Employing EU workers from 1 July 2021

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The deadline to apply to the EU Settlement Scheme (EUSS) was yesterday, 30 June 2021.  From today’s date, any worker from the European Economic Area or Switzerland (EU Workers) must either be able to show that they have settled or pre-settled status under the EUSS, or have an alternative lawful immigration status to live and work in the UK.  Irish citizens can continue to use their passports or passport card to prove their right to work in the UK.

How can I check the right to work for EU workers after 1 July 2021?

Right to work checks will continue in the usual way.  You will be able to check original documents (remember: temporary COVID-adjusted procedures remain until 31 August 2021) or check an EU worker’s right to work online at www.gov.uk/view-right-to-work.  In order to do the latter, you will need the job applicant’s date of birth and a right to work share code, which will be provided to you by the prospective employee.

Do I need to undertake retrospective checks on EU workers to make sure they have the right to work?

You are required to undertake initial right to work checks on all employees before you employ them. Remember, undertaking checks on day one/ the induction of their employment is too late, and won’t give you a statutory excuse against negligently employing an illegal worker.  After the initial check has been undertaken, you are only required to undertake a follow up check where the employee’s permission to remain in the UK is time limited.

There is no requirement to undertake a retrospective check on EU workers, provided employers undertook initial checks in line with prescribed Home Office guidance. Where initial checks were conducted correctly, employers will continue to have a statutory excuse against liability for civil penalties.  However, employers will invariably wish to consider their potential liability in this regard.  Section 21 of the Immigration, Asylum and National Act 2006 (as amended) makes it a criminal offence to know or have reasonable knowledge that you are employing an illegal worker.  The potential sanctions if found guilty of this criminal offence are an unlimited fine and up to five years’ imprisonment, although the Home Office have said that criminal prosecution will be reserved for the most serious of situations.  There are, however, also potential civil penalties for employers found to have been employing someone illegally where they have not carried out the prescribed right to work checks.  Potential sanctions under the civil penalty regime include a fine of up to £20,000 per illegal worker, closure of a business, disqualification of a director and not being able to sponsor migrant workers in the future. As such, it’s an important thing to get right.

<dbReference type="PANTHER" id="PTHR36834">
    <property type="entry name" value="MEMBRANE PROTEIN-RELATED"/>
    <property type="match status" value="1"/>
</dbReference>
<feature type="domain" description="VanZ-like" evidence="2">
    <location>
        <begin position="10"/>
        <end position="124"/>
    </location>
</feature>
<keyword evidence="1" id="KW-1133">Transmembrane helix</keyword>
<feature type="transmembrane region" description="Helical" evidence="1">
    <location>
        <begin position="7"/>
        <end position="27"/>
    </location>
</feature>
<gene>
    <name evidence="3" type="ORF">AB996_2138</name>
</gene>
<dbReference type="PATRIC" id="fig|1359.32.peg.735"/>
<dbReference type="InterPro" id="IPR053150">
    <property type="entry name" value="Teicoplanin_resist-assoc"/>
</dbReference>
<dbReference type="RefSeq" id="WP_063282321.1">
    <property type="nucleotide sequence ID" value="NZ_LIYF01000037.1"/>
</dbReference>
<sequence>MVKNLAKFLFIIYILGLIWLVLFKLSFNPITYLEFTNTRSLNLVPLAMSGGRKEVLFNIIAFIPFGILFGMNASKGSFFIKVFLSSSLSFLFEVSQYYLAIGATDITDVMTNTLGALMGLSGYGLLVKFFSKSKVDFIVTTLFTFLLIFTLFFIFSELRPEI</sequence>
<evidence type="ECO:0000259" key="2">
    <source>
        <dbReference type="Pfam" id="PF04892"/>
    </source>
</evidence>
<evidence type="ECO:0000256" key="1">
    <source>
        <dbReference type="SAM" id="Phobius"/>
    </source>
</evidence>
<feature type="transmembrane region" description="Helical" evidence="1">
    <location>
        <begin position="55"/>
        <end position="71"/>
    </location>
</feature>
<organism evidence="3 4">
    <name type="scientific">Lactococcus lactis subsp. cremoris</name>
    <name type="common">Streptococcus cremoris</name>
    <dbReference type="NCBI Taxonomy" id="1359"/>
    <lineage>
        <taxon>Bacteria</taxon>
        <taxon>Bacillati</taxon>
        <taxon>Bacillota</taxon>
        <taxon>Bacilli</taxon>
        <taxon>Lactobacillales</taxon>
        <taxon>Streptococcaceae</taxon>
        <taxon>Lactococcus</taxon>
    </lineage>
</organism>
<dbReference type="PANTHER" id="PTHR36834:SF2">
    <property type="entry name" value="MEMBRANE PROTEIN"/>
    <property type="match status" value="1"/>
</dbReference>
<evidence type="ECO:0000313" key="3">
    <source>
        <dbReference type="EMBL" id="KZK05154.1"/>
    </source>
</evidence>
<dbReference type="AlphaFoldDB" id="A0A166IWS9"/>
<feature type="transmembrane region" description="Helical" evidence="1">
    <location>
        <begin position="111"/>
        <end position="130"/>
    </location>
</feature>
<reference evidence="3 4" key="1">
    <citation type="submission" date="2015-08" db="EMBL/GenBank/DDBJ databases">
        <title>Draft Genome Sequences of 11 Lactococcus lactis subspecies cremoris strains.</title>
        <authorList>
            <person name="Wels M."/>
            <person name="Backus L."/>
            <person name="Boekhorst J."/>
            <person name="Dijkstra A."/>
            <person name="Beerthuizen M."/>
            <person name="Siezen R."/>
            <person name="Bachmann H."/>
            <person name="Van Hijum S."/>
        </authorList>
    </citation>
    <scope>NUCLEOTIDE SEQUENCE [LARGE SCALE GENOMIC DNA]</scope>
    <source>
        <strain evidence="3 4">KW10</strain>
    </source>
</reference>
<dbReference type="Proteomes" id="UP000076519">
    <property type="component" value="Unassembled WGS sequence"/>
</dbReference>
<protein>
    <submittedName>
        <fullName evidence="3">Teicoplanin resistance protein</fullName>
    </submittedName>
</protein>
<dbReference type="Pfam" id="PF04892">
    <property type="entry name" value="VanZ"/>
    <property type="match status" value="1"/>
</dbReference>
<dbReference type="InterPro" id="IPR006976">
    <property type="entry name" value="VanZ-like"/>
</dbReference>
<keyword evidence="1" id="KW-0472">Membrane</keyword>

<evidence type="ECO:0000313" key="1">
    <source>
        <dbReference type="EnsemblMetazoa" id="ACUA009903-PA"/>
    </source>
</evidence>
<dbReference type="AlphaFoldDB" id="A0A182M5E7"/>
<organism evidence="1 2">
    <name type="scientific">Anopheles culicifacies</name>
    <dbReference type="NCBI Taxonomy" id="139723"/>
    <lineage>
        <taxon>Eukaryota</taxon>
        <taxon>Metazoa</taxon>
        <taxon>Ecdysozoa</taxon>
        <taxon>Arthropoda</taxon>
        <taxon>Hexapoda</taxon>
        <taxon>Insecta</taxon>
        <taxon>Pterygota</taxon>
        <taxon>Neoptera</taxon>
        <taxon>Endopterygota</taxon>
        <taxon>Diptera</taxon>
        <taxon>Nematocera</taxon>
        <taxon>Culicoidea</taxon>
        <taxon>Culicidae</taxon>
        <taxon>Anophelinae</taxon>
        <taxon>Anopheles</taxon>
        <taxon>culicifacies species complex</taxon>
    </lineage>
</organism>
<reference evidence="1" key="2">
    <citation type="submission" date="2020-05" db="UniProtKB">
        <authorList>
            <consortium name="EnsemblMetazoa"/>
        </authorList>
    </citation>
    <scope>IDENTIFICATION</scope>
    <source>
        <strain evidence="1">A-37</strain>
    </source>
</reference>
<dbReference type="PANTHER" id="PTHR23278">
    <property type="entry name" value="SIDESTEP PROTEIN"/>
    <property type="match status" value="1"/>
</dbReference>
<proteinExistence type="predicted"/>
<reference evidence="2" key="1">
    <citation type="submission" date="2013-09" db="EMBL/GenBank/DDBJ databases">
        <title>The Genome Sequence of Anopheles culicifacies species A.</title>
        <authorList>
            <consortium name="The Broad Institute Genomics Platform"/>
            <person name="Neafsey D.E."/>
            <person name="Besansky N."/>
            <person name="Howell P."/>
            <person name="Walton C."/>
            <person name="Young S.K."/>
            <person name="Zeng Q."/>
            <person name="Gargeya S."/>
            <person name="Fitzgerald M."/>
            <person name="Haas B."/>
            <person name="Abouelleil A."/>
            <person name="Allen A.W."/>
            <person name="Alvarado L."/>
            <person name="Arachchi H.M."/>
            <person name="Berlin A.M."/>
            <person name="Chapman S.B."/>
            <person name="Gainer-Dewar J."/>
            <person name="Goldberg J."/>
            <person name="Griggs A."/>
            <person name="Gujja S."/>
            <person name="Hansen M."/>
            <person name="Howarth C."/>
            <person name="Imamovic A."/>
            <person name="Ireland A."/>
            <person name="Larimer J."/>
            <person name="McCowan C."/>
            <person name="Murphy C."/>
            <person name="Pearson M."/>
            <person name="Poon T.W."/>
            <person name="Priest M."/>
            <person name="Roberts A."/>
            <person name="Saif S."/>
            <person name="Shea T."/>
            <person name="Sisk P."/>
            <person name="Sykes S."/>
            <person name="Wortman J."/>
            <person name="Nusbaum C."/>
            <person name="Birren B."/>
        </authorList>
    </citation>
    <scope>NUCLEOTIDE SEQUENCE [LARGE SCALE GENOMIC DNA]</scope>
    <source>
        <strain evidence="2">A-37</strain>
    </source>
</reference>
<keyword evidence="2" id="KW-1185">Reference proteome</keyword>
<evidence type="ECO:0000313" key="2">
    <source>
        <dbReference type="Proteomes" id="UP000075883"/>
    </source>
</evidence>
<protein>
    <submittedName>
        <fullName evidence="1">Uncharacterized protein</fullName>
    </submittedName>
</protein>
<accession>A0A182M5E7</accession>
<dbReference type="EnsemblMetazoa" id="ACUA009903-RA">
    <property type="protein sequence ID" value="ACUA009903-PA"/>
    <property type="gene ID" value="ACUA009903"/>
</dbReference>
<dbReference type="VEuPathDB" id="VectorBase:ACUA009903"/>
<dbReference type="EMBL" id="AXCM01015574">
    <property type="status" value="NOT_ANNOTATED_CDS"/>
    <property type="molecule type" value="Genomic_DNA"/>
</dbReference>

Recent government guidance (updated 18 June 2021) has confirmed that employers can choose to carry out retrospective checks on EU workers, in order to maintain the “stability of their workforce”.  Where such checks are undertaken, these must be done in a non-discriminatory manner.

If employers know or suspect that an EU worker did not apply or was not eligible to apply to the EUSS, then there is a risk that they are employing an illegal worker.  The employer will need to undertake a balancing act of avoiding employing an illegal worker and equally avoiding discrimination by requesting certain individuals to provide evidence of their right to work.  This position is not satisfactory, and it may be an area where we see further guidance from the government in due course.

What if eligible employees don’t apply to the EUSS before 30 June 2021?

The Home Office have confirmed that they will accept late applications to the EUSS for individuals who have “good reason” (as assessed by the Home Office) for applying late.  Any late application may however impact upon that EU worker’s right to remain in the UK and there is therefore a risk that you will be employing an illegal worker if you continue to employ an individual under these circumstances.